When we were done hanging out there, we went to a special area where you can pay a little extra to hold a fox for three minutes. And boy did we ever want to do that! Gaston and Alice went on a cruise to Mexico a while back, and Gaston told us about how there was a place where you could get your picture taken with a lion, and he thought, "You can be the guy who gets his picture taken with a lion, or you can be the guy who doesn't. I want to be the guy who gets his picture taken with a lion." And we were so jealous! But he said we were the first people he told that to who didn't ask if he was crazy. No way, man, that's totally awesome and I want to do it!

But for now, we got to hold a fox, which in a way is better, because they wouldn't have let us hold a lion, because even the cub was too big (it was kind of an older cub, though). So now we got to hold a full-grown fox, and it was beautiful and red and soft...and resigned. Poor little guy. He's not a domesticated animal, after all...well, technically he is, in a way, but the point is he has to deal with tourists holding him all day. But we're really grateful that he let us, because it was really nice. The bushy tails actually aren't very soft at all, but the ears are! (We were allowed to touch anywhere on the fox behind its face.) And Kyoya took about a million pictures, but my camera refused to work at one point (I didn't realize the battery was getting low, and I think it doesn't like working in the cold), so I might have to go steal some pictures from his Facebook. But I did get some! Just not any of either of us holding the fox.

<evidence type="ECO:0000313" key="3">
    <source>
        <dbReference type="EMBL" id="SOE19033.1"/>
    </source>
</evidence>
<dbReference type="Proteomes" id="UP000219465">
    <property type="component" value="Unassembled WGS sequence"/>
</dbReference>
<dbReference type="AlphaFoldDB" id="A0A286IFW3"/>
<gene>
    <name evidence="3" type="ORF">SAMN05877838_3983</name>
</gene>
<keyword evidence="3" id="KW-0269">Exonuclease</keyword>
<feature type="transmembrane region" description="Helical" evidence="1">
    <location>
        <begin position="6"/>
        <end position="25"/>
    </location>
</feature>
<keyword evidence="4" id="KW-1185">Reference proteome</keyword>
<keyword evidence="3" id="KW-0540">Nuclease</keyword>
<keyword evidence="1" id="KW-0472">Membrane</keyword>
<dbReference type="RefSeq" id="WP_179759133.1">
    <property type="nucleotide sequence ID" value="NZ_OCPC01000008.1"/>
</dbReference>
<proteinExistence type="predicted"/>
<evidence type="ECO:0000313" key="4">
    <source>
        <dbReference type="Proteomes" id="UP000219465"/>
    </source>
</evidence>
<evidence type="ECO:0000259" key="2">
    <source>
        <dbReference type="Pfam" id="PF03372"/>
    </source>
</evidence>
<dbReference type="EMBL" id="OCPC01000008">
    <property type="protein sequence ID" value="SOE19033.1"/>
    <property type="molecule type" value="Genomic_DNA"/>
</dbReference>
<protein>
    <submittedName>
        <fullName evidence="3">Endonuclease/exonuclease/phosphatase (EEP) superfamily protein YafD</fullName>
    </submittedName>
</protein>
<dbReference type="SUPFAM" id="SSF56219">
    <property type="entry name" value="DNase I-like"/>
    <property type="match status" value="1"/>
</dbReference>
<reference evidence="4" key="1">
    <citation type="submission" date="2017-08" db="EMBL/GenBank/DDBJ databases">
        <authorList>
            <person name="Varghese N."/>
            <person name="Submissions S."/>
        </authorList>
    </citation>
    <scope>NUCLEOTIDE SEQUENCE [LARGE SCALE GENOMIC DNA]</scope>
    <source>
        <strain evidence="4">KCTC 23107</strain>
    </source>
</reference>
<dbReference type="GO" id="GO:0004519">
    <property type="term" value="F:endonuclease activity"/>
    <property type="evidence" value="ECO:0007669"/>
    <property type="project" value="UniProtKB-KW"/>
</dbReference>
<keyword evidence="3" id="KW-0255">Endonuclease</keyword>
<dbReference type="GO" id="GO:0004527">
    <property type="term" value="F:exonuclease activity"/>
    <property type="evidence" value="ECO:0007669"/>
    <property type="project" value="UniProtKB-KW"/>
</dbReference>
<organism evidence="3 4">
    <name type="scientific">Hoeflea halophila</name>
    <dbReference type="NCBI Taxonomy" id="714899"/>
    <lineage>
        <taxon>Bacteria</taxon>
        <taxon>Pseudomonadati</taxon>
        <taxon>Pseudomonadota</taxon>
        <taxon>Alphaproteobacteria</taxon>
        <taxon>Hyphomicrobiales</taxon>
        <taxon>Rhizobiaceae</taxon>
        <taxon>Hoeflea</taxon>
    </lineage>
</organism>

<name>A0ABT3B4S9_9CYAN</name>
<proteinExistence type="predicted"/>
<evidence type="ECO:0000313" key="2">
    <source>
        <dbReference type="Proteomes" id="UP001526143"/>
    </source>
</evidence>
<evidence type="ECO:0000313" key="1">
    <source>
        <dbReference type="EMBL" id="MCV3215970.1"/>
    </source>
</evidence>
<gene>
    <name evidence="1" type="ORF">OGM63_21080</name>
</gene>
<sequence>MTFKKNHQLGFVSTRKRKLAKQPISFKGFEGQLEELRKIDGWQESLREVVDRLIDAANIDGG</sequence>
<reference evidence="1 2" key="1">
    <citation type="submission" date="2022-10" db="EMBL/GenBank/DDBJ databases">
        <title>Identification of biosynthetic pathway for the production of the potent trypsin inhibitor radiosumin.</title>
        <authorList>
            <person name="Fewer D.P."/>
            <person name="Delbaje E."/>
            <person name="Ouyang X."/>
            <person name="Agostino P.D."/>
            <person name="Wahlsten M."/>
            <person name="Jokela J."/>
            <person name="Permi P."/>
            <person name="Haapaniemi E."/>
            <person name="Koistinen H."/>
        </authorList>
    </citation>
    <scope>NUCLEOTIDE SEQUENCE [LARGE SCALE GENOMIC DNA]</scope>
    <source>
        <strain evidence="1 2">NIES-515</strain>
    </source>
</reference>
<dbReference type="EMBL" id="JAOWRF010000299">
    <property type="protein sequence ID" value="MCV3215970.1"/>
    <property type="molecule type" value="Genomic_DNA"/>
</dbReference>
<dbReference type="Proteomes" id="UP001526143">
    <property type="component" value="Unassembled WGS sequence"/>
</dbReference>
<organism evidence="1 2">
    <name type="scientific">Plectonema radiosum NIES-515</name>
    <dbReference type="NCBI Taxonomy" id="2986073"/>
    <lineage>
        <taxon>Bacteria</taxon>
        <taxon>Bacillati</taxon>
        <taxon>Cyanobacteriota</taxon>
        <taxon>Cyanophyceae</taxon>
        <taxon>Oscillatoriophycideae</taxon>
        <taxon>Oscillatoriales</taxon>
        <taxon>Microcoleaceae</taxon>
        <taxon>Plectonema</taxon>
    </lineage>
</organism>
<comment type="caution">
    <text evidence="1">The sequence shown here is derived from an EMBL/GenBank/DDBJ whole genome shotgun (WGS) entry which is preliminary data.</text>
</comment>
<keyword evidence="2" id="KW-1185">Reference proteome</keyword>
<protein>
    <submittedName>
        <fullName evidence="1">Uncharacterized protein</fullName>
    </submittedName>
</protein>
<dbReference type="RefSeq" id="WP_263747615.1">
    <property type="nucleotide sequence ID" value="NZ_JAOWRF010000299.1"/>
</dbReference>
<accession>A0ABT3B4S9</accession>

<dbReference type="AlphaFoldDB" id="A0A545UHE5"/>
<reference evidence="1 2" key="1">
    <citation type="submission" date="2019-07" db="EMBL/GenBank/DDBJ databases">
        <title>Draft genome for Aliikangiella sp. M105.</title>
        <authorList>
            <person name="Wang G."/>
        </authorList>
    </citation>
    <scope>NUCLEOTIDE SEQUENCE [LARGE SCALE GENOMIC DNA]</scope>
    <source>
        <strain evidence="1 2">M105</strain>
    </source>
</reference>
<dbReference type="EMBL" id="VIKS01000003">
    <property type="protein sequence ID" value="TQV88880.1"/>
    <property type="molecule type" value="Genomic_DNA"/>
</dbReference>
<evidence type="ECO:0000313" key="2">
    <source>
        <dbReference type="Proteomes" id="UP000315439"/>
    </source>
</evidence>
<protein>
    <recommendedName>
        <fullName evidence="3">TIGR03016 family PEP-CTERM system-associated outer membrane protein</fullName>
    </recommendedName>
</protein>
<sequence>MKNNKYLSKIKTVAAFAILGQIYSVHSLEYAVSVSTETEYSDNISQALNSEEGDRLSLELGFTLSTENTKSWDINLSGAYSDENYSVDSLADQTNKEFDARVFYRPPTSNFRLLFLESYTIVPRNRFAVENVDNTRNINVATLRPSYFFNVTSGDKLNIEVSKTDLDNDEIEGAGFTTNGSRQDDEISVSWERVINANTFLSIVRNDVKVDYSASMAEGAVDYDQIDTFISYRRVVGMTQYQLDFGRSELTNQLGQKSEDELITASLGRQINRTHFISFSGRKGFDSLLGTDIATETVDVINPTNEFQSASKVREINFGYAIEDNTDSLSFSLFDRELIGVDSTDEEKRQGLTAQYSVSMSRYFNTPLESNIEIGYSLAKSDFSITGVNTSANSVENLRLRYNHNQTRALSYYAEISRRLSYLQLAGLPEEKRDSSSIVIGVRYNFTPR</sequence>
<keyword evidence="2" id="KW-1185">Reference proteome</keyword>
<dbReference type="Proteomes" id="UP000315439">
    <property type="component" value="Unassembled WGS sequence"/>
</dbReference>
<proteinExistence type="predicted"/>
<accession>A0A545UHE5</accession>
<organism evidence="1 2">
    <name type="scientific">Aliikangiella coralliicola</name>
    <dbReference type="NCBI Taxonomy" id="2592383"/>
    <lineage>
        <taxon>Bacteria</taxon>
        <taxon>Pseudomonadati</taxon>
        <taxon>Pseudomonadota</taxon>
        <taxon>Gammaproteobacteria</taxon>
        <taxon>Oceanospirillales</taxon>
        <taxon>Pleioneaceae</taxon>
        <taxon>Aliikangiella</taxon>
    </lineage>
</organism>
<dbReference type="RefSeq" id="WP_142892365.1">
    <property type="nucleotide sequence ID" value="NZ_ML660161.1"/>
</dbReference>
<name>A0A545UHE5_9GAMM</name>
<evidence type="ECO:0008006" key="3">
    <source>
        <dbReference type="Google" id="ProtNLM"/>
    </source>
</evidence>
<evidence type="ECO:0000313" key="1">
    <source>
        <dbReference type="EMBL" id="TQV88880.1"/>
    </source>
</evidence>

Then we went to the gift shop, which was full of adorable fox merchandise! We had to buy something to remember our trip by, but it was so hard to decide what! Ultimately, we decided on a couple of plushes, because plush toys are kind of a thing for us. But by the time we bought them, our whole group was leaving! Oh no!

Of course, they waited for us outside. We took some group pictures, including one of us at the entrance doing the transformation gesture you see in cartoons like Naruto.

After that, it was time for lunch, and we went to a local restaurant called Tamago-Ya. Anyone who knows Japanese will not be surprised that their whole menu consists of egg dishes. Fortunately for us, that included french toast. With ice cream! And oh, it was sooo good. But I think I mostly liked the maple syrup the best. Some of our friends got a Japanese meal with rice that came with a raw egg for you to mix in. Kyoya was talking about it on the way there (mostly to his other friend--not that he meant to leave us out, but we were only half paying attention because we were taking in our surroundings and reflecting on the events so far, etc.) and said something about how all his American friends look at him like he's crazy when he talks about eating raw eggs. But apparently it's a thing in pretty much every country except the United States, so it makes me wonder what we're doing wrong...